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Cards HTN Tx

Cardiology

QuestionAnswer
Firstline tx in HTN: MOA (eg, diuretics, BB) decrease vascular volume, decrease afterload and systolic BP
Most potent type of diuretics & MOA = loop (furosemide): inhibit Cl reabsorption in TAL -> Na follows Cl and H2) follows Na&Cl. Results in high K+ losses.
Thiazide diuretics MOA = HCTZ & chlorthalidone: inhibit K+ & Na+ reabsorption in TAL. Decrease plasma volume, increase Na excretion
Thiazide diuretics AEs = Volume depletion, low K+ & Na, hyperglycemia / insulin resistance; hyperuricemia/gout, photosensitivity, decreased placental flow. May increase serum cholesterol & digoxin
Hypertensive Emergency: tx Controlled, gradual lowering of BP; 10% decrease in first hour, then 15% over next 3–12 hrs to BP of no less than 160/110; rapid correction of BP to normal levels puts pt at high risk for worsening cerebral, renal or cardiac ischemia
Cushing Syndrome: tx for HTN HTN is reversible if cause is eliminated (ie, pituitary adenoma, corticosteroid Rx)
Beta blocker: MOA Blockade of parts of the sympathetic NS (reduce PVR); Lowers HR; Initially lowers cardiac output; Reduces circulating renin
ACEI AEs Cough; Angioedema; Hyperkalemia & hyponatremia (2/2 low aldosterone); Rash. CI in pregnancy, and use cautiously in renal artery stenosis (RAS)
ARBs: MOA Act to block Angiotensin II from binding points; same effect as ACEI, without some of the AEs
ARBs AEs Hyperkalemia; Angioedema (rare, 10% cross-over); CI in PG; Cautious use in RAS
CCBs: MOA Inhibit Ca+ influx -> block vascular smooth mx contractility -> vasodilatation & afterload reduction (aoso preload). Also coronary vasodilatation: CCBs are used in coronary artery spasm (Prinzmetal, Raynaud)
CCBs: Dihydropyridines (DHPs) vs nonDHPs DHPs more vascular selective (fewer cardiac conduction fx): tx HTN/angina. NonDHPs more cardio-selective with more inhibitory fx on SA/AV node (CAUTION in CHF)
DHP CCBs (amlodipine, nifedipine): AEs Ankle edema; Flushing; HA; Increased HR
Non-DHP CCBs (diltiazem, verapamil): AEs Bradycardia, constipation, hotn, edema, CHF, AV node block
HTN lifestyle mods Wt reduction (BMI 18.5 - 25) (biggest fx on bp); ETOH; aerobic activity 30 min; Na+ to 2.4 mg/day; K+; DASH diet
Most single HTN meds lower BP: at most 20/10 mm Hg (so most pts on more than 1 drug)
Beta-1 stimulation causes (a), and beta-2 stimulation causes (b) (a) tachycardia; (b) bronchodilation
BBs (2) used for migraine, SVT, V-tach, tremors, EtOH W/D = Inderal (propranolol) and atenolol
BB used to reduce IOP in glaucoma = nadolol
BBs are contraindicated in: any resp dz (asthma, COPD, DF); type 1 DM. Also pt may have W/D and increase in CP (2/2 CAD) bc of increased HR & thus increasing O2 demand
CCBs are contraindicated in: CHF, LV dysfunction, AV block, sick sinus syndrome
First Line Tx for HTN *Thiazide*; beta; ACEI; ARB; other diuretics; CCB
ACEI MOA: Inhibit ACE in lung -> block formation of angiotensin II -> increased vasodilatation and Na+ loss
ACEI work less well in AA popultion bc of: lower blood renin levels
Rx of choice for DM nephropathy ACEI (increase blood flow to kidneys -> promote renal repair); act synergistically with a diuretic
Presynaptic adrenergic release inhibitors: 2 types central and peripheral
Central presynaptic adrenergic release inhibitors (anti-adrenergic meds) MOA prevent adrenergic outflow from the brain, by stimulating inhibitory alpha-2 receptors (eg, clonidine)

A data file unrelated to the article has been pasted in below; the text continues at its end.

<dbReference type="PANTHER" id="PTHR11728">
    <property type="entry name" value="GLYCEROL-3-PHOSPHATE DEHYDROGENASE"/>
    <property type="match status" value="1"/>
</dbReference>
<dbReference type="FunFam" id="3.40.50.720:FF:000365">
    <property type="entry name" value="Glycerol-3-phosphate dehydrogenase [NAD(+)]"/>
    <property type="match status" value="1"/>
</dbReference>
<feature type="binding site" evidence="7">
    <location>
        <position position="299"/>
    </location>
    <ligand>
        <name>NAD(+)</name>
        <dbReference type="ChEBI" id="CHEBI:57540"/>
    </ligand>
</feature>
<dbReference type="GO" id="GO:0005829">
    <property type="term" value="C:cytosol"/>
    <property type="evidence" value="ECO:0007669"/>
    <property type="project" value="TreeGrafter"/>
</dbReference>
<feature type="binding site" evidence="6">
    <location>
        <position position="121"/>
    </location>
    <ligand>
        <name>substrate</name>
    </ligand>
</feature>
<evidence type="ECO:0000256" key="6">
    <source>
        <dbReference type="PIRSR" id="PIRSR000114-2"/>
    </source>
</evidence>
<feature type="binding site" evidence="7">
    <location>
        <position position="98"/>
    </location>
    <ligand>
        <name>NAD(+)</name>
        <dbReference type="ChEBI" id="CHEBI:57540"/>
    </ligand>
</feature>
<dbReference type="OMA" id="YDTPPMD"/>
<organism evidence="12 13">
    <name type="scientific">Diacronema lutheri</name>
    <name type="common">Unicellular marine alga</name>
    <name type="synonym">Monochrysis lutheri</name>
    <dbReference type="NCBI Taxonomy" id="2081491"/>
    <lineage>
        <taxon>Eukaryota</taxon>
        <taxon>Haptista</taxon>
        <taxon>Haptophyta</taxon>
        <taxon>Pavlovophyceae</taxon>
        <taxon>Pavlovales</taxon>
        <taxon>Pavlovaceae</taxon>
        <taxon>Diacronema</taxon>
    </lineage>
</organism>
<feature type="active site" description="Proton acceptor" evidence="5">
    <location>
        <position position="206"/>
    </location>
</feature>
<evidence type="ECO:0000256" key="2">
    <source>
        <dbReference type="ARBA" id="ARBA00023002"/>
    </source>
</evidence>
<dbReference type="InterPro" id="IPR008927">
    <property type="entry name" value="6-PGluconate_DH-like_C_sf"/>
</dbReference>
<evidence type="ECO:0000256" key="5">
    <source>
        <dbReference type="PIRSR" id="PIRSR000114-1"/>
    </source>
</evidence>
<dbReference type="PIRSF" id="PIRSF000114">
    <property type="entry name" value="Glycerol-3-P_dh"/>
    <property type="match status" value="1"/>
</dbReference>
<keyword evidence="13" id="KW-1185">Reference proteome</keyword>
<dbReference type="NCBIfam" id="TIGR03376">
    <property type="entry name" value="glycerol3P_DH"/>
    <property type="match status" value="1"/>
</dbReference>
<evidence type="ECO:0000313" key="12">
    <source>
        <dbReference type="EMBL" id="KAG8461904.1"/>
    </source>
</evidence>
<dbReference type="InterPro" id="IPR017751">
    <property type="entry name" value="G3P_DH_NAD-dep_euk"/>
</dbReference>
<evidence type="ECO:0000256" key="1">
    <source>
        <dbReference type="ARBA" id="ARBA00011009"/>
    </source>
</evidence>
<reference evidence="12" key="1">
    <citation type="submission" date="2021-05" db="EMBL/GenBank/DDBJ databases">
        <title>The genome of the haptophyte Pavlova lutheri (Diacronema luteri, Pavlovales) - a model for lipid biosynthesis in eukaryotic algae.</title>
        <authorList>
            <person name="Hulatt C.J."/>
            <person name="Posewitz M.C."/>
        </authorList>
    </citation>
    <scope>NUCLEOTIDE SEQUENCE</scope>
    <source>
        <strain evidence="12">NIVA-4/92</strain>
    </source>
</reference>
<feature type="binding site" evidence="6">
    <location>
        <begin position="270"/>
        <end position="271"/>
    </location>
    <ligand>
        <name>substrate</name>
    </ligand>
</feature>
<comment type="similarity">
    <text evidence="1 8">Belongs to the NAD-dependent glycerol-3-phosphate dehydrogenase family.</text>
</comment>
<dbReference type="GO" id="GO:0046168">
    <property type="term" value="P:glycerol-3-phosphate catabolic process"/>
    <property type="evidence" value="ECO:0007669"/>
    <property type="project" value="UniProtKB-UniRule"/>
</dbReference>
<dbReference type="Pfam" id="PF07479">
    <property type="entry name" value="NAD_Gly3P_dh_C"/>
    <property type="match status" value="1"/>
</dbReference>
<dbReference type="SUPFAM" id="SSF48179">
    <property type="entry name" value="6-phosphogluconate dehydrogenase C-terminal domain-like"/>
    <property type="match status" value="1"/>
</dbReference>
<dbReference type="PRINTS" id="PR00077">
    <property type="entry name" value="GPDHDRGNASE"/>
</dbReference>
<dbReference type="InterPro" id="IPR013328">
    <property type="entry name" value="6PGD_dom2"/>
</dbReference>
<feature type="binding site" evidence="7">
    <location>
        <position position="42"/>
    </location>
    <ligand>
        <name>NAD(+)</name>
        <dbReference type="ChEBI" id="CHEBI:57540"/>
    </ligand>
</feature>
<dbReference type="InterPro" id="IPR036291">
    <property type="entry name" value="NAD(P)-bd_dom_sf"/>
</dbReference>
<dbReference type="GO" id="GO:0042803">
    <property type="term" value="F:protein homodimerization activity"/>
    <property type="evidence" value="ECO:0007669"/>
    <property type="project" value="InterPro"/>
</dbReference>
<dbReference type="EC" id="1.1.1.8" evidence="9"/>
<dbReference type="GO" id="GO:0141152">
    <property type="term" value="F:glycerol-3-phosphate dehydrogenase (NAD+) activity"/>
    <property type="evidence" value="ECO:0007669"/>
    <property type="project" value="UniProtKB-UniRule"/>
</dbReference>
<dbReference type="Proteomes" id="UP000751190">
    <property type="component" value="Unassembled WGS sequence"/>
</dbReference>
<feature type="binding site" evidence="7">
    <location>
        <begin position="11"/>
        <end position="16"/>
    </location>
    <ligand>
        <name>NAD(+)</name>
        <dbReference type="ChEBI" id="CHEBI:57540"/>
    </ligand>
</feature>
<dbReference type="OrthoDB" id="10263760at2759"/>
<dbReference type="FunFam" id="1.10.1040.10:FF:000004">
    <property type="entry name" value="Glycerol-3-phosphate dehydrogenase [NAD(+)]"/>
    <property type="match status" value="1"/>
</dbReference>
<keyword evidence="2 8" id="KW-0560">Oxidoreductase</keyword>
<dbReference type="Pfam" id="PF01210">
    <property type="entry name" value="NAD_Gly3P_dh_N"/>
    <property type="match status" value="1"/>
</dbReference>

Peripheral presynaptic adrenergic release inhibitors (anti-adrenergic meds) MOA prevent norepinephrine release from peripheral nerve terminals (eg, in heart) -> block alpha-1 receptors (eg, prazosin)
Sudden DC of anti-adrenergic meds can cause: rebound HTN
Firstline & 2ndline HTN tx in pregnant patient = 1st: methyldopa (Aldomet). 2nd: hydralazine
Secondary indications of anti-adrenergic meds Central: nicotine/heroin W/D; Ppx for migraine, glaucoma, DM-assoc diarrhea. Peripheral: BPH; asthma (relax smooth mx); meds lower LDL & inc HDL
Nitrates MOA 1) dilate large myocardial arteries -> increase blood flow to heart; 2) reduce venous tone -> blood pooling in periphery -> reduces preload -> reduces cardiac work (so: increase O2 supply & decrease O2 demand)
Nitrates AEs hotn, rebound tachycardia, facial flushing, HA
JNC8: tx of uncomplicated HTN for most (non-AA) patients Firstline: ACEI, ARB, CCB, thiazide diuretics
JNC 8: essential HTN tx for AA patients CCBs and thiazide diuretics
For pts with DM regardless of race), HTN tx should include: ACEI or ARB
Hypertensive emergency tx nitroprusside (CI in PG) or labetolol; to 110 over several hours
HTN Compelling Indications: CHF 1st: ACE plus diuretic (HCTZ / Lasix); 2) Beta blocker (atenolol); 3) clonidine. Also ARB
HTN Compelling Indications: High Coronary Dz Risk Beta; ACEI; CCB; Diuretic
HTN Compelling Indications: Post-MI 1 Beta; 2 ACEI; CCB
HTN Compelling Indications: DM 1 ACEI; 2 Beta (for DM2); 3 Verapamil or clonidine
HTN Compelling Indications: Recurrent Stroke Prevention ACEI; Diuretic
JNC 8: in patients >60, start tx at: SBP >150 or DBP >90
JNC 8: in patients <60, start tx at: 140/90 (same used in pts >18 yo with either CKD or DM)
1stline (&2nd & 3rd) tx for uncomplicated isolated systolic HTN (elderly) 1) HCTZ; 2) Atenolol; 3) captopril or verapamil
HTN Compelling Indications: CKD 1 ACE; 2 BB (atenolol) or verapamil or HCTZ; 3 clonidine
Tx for BPH Prazosin +/- tamsulosin
Tx for migraine (w/HTN meds): 1 atenolol; 2 verapamil
Tx osteoporosis (w/HTN med): HCTZ
Tx for pre-op HTN Atenolol
1stline HTN tx in pregnancy 1 Methyldopa; 2 hydralazine
Pt just started on ACEI develops weakness. What test (lab, UA, CT, US) is most specific to dx pt? Renal US
HTN Tx in CVD BB
HTN Tx in DM ARB
Alternate to ACEI if CHF or other intolerance ARB
HTN tx if BP >20/10 over goal: 2 meds
Created by: Abarnard
 

 



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